Children of the Bible, Part 9 by Allan McGuirl
II Kings 2:23,24
As we look at children of the Bible, I would like to deal with a passage that is seldom mentioned and rather difficult. I am doing this because so often these two particular verses are misunderstood and I would like to shed some light on them. Last week we talked about Elijah raising the widow’s son back to life. Not too long afterwards, Elijah was taken up into heaven in a whirlwind and a chariot of fire. Elisha was already serving as Elijah’s assistant and it was revealed to both of them that Elijah’s ministry was coming to an end. When it was Elijah’s time to leave, he asked Elisha what his desire was. Elisha responded in II Kings 2:9, “Please let a double portion of your spirit be upon me.” Elijah replied, “You have asked a hard thing. Nevertheless, if you see me when I am taken from you, it shall be so for you; but if not, it shall not be so.” Can you picture Elisha seeing his master taken up into heaven in such a manner? He must have been startled, saddened and awestruck all at one time. In any event, he picked up Elijah’s mantle, or cloak, and thus his ministry begins. Shortly after this event in chapter 2, we read these words, “Then he went up from there to Bethel; and as he was going up by the way, young lads came out from the city and mocked him and said to him, ‘Go up, you baldhead; go up, you baldhead!’ When he looked behind him and saw them, he cursed them in the name of the Lord. Then two female bears came out of the woods and tore up forty-two lads of their number.”
In first reading of this, the punishment of these mocking lads seems harsh beyond understanding. However, the actual original text does not call them small boys or young lads. A more correct translation would be insignificant young men or youths, and often referred to men of 30 or 40 years of age. Bethel, which had once been a place for worshipping God, had become a place of idol worship and a place where many young men were trained in the worship of foreign gods. It is in Bethel that King Jeroboam set up the golden calf as an idol for the Israelites to worship. The town had become idolatrous and not at all friendly toward the true servants of God, even though there still existed a school of the prophets within it. These young men, no doubt, knew who Elisha was and knew that Elijah had been recently taken up into heaven. Their taunts of “go up” may have suggested that they would be happy for Elisha to disappear too.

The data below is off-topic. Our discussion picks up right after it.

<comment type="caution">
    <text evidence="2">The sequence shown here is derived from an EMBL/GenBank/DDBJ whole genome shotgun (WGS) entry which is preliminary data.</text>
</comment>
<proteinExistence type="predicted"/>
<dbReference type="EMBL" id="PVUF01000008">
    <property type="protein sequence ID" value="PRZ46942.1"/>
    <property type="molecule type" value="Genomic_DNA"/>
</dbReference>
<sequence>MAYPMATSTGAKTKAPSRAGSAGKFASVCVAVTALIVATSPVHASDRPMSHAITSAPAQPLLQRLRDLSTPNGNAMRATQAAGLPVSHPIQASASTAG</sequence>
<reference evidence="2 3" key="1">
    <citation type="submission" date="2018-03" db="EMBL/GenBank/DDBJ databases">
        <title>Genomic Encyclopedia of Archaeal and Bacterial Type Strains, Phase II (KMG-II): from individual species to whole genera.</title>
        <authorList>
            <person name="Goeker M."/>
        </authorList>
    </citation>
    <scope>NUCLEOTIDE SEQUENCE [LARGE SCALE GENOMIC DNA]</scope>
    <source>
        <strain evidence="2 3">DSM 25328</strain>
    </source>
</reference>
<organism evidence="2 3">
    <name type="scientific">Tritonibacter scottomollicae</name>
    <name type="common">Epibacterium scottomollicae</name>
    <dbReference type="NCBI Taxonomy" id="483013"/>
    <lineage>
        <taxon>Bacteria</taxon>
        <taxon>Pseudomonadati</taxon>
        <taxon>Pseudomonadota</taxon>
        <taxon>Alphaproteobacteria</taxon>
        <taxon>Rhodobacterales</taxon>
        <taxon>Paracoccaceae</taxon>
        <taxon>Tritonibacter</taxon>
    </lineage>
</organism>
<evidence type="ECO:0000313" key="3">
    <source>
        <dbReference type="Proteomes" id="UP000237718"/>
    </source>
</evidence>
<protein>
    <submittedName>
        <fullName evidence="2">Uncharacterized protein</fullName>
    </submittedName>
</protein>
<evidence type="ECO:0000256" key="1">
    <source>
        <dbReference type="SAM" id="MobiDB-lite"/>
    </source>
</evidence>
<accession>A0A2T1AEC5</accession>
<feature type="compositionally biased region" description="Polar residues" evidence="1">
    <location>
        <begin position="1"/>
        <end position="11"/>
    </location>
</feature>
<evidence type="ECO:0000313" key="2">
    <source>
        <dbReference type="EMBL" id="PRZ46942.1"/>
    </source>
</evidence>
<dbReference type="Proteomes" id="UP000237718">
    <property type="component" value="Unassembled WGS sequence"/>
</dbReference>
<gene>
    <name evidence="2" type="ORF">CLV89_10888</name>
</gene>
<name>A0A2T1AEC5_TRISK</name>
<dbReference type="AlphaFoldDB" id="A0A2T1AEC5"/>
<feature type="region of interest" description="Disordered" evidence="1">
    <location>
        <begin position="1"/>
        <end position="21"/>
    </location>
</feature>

In all likelihood, Elisha was on his way to the school of the prophets to encourage them and to share what he had learned from Elijah. These young men surrounded Elisha and purposefully mocked him. They were not just a couple of foolish boys acting out on a whim. The passage clearly indicates there were more than 42 of them, so this was not just a chance, silly bit of jesting. For this many young men to come in a gang after Elisha shows that this was a purposeful attack, not only on Elisha, but on the God of Israel.
I have often wondered if the two female bears had young cubs nearby, and with the commotion caused by these young men they came out after them. How many of the men, if any, died as a result of the attack we are not told. Those who would point to passages such as this and criticize the harshness of God in harming little boys have really not looked into the passage in any depth.
What do we really learn from these few verses in II Kings? I think we see that it is never wise to mock God. These young men knew better. I think too that we see the influence of idol worship. These young men felt they had to “protect” their gods by belittling another. The truth is, the true God doesn’t need protection. And where did these young men get all of these ideas and attitudes? We cannot ignore the influence of parents on their children. Let us be diligent in teaching our children and grandchildren the truth about our awesome, loving, redeeming God.